By limiting the time available for opening and closing submissions and by 

adopting a chess-clock procedure that divides the available time between the 

parties.   

a.  Openings.   Written openings are now submitted in all LMAA 

arbitrations, and are becoming increasingly detailed.   This does not, 

however, discourage some advocates from seeking to make a detailed 

oral opening and to use that opening to draw the Tribunal s attention to 

the key documents upon which they rely.    In most cases, however, 

this should not be necessary.   The written openings should have 

identified the key documents and the Tribunal should have read them 



 

in advance of the hearing.   There are very few cases in which the 



opening submissions of both parties should last more than a morning. 

b.  Chess-clock procedure.   The chess-clock procedure is increasingly 

used in arbitrations.   In my view its use should be the rule rather than 

the exception.    It encourages the parties and their advocates to focus 

on the real issues in the case.  We all know from experience that most 

cases turn on very few key points at the end of the day and that much 

of the evidence that is adduced proves to be completely irrelevant to 

the outcome.  The available time will usually be divided 50:50 between 

the parties, to use how they wish.  When one party is, for good reason, 

calling significantly more witnesses than the other then a different 

allocation of time may be appropriate.  The fair division can usually be 

agreed upon between the advocates, although there are occasions 

when the Tribunal will have to rule.   Absent any bombshells, there 

should be no excuse for hearings overrunning.    There may not be 

time for the advocates to put every part of their case to the other side in 

cross-examination, but so what?   Provided this is recognised and 

understood and the important points are challenged, no prejudice will 

ensue.     

c.  Expert evidence.   The issue of hot-tubbing of experts has already 

been raised, and it is a technique that can work well and save a 

considerable amount of time, provided that the tribunal member is on 

top of the relevant technical issues and incisive in its questioning.    It is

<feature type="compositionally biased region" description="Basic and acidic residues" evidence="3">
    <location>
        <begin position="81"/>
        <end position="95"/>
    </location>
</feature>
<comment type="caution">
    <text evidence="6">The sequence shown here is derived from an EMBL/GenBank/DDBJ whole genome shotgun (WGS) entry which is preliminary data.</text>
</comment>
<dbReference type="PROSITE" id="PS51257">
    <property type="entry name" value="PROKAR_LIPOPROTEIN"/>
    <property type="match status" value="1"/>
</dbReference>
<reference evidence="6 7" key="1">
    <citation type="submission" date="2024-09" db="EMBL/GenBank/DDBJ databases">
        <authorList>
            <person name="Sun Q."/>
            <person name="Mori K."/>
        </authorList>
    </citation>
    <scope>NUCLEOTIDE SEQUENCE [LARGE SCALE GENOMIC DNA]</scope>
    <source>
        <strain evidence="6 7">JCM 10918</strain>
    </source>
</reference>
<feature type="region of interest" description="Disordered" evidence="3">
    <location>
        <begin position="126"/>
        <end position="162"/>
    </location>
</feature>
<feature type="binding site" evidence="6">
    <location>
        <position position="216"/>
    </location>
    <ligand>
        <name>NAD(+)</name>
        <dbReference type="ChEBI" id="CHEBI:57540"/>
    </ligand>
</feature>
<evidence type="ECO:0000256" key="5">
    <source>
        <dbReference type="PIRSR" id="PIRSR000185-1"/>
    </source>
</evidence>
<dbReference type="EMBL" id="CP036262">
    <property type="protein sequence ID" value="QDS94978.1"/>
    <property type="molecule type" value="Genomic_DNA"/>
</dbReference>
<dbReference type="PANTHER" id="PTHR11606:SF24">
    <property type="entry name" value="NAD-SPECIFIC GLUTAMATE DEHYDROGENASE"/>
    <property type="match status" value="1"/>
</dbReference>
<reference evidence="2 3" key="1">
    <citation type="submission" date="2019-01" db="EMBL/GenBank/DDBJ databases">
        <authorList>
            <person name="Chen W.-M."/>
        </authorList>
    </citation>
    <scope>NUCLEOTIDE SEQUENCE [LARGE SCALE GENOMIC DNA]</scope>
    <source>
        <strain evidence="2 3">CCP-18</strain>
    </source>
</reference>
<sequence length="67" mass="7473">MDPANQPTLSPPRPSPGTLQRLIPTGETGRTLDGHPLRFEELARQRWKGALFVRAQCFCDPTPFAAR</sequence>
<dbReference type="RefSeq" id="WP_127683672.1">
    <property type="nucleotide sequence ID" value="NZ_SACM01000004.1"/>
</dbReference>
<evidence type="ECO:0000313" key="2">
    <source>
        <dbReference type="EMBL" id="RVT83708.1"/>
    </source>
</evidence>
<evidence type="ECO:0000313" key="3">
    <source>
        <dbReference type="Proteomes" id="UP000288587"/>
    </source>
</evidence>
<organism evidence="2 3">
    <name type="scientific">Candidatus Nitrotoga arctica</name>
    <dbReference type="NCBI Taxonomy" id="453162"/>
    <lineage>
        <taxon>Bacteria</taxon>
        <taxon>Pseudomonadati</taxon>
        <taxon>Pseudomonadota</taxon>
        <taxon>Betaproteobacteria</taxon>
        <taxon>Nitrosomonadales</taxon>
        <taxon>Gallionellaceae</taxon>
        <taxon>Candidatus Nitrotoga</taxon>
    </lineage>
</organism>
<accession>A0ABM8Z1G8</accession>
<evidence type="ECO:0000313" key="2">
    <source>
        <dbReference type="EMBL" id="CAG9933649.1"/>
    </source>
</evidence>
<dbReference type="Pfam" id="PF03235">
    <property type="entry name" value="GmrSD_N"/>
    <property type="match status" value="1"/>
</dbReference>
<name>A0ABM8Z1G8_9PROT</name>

remarkable how the demeanour of some expert witnesses will change 

when sitting alongside their opposite number and answering questions 

from the tribunal rather than the advocate on the other side.   It is not 

unusual in international commercial arbitrations for the Tribunal to meet 

the experts in the absence of the parties and their representatives and 

either to set them joint tasks or to seek to have them reach agreement 

on selected issues.   Such a procedure has its attractions (the experts 

may be more willing to unbend) but also its potential pitfalls.   In my 

view this technique should only be adopted if the parties are agreeable 

and are kept fully informed as to the subject-matter and scope of any 

discussion between the Tribunal and the experts.    

d.  Closing submissions.  These are usually given in writing and (where 

appropriate) supplemented by short oral submissions focussing on the 

other side s written submissions.   That is as it should be.  If they can 

be produced on the final day set aside for the hearing then they should 

be.   It is remarkable how productive an advocate can be in producing 

submissions to a tight deadline when the evidence and argument is 

fresh in his or her mind.    There is nothing worse as an advocate than 

having to write and deliver submissions long after a hearing is over and 

the adrenalin has subsided.   And there is nothing worse as a Tribunal 

than having to consider such submissions after the faces of the 



 

witnesses have slipped from the memory and the whiff of cordite is no 



longer lingering in the air.  In some cases it will be necessary to defer 

closings.   As a Tribunal I have found it useful in more complex cases 

to get the parties to agree a list of those issues that will be addressed 

in their closings and to identify those issues on which I would welcome 

particular assistance.    This helps to ensure that all are agreed as to 

the issues that really matter and that the submissions do not end up as 

ships that pass in the night.